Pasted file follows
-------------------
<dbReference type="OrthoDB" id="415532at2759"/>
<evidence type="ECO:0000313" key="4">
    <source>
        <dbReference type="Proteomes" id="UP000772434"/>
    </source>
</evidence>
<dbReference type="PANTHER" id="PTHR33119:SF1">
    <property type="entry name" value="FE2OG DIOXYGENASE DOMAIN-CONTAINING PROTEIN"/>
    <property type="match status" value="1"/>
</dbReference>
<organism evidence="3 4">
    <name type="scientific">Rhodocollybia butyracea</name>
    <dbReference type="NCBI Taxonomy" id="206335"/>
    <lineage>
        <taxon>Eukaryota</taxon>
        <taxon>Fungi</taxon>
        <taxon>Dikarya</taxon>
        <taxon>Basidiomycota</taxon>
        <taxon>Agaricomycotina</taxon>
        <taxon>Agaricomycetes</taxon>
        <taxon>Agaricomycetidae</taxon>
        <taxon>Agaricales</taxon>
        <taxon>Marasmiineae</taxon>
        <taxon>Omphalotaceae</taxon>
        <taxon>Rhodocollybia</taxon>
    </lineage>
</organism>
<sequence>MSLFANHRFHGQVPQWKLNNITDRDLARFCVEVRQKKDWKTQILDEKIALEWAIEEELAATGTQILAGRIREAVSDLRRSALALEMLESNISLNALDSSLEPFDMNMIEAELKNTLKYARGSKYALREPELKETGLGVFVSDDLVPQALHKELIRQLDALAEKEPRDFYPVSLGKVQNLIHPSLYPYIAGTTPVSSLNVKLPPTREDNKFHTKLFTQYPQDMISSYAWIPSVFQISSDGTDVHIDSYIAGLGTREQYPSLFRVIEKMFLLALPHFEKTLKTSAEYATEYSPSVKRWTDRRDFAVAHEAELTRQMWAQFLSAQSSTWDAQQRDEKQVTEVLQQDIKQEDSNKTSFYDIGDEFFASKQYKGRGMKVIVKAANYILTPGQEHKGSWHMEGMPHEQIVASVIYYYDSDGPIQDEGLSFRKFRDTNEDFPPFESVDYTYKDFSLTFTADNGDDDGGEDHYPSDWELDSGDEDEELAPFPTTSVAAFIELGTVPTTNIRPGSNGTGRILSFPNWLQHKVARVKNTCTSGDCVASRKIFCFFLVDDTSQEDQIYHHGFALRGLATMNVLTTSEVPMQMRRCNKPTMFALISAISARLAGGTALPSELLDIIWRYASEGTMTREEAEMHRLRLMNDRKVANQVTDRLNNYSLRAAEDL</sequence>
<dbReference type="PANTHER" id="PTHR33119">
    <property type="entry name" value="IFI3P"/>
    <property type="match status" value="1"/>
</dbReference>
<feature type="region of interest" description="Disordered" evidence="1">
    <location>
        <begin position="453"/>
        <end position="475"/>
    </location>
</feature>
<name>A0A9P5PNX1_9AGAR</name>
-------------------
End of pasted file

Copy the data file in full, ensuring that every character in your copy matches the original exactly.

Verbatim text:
<dbReference type="OrthoDB" id="415532at2759"/>
<evidence type="ECO:0000313" key="4">
    <source>
        <dbReference type="Proteomes" id="UP000772434"/>
    </source>
</evidence>
<dbReference type="PANTHER" id="PTHR33119:SF1">
    <property type="entry name" value="FE2OG DIOXYGENASE DOMAIN-CONTAINING PROTEIN"/>
    <property type="match status" value="1"/>
</dbReference>
<organism evidence="3 4">
    <name type="scientific">Rhodocollybia butyracea</name>
    <dbReference type="NCBI Taxonomy" id="206335"/>
    <lineage>
        <taxon>Eukaryota</taxon>
        <taxon>Fungi</taxon>
        <taxon>Dikarya</taxon>
        <taxon>Basidiomycota</taxon>
        <taxon>Agaricomycotina</taxon>
        <taxon>Agaricomycetes</taxon>
        <taxon>Agaricomycetidae</taxon>
        <taxon>Agaricales</taxon>
        <taxon>Marasmiineae</taxon>
        <taxon>Omphalotaceae</taxon>
        <taxon>Rhodocollybia</taxon>
    </lineage>
</organism>
<sequence>MSLFANHRFHGQVPQWKLNNITDRDLARFCVEVRQKKDWKTQILDEKIALEWAIEEELAATGTQILAGRIREAVSDLRRSALALEMLESNISLNALDSSLEPFDMNMIEAELKNTLKYARGSKYALREPELKETGLGVFVSDDLVPQALHKELIRQLDALAEKEPRDFYPVSLGKVQNLIHPSLYPYIAGTTPVSSLNVKLPPTREDNKFHTKLFTQYPQDMISSYAWIPSVFQISSDGTDVHIDSYIAGLGTREQYPSLFRVIEKMFLLALPHFEKTLKTSAEYATEYSPSVKRWTDRRDFAVAHEAELTRQMWAQFLSAQSSTWDAQQRDEKQVTEVLQQDIKQEDSNKTSFYDIGDEFFASKQYKGRGMKVIVKAANYILTPGQEHKGSWHMEGMPHEQIVASVIYYYDSDGPIQDEGLSFRKFRDTNEDFPPFESVDYTYKDFSLTFTADNGDDDGGEDHYPSDWELDSGDEDEELAPFPTTSVAAFIELGTVPTTNIRPGSNGTGRILSFPNWLQHKVARVKNTCTSGDCVASRKIFCFFLVDDTSQEDQIYHHGFALRGLATMNVLTTSEVPMQMRRCNKPTMFALISAISARLAGGTALPSELLDIIWRYASEGTMTREEAEMHRLRLMNDRKVANQVTDRLNNYSLRAAEDL</sequence>
<dbReference type="PANTHER" id="PTHR33119">
    <property type="entry name" value="IFI3P"/>
    <property type="match status" value="1"/>
</dbReference>
<feature type="region of interest" description="Disordered" evidence="1">
    <location>
        <begin position="453"/>
        <end position="475"/>
    </location>
</feature>
<name>A0A9P5PNX1_9AGAR</name>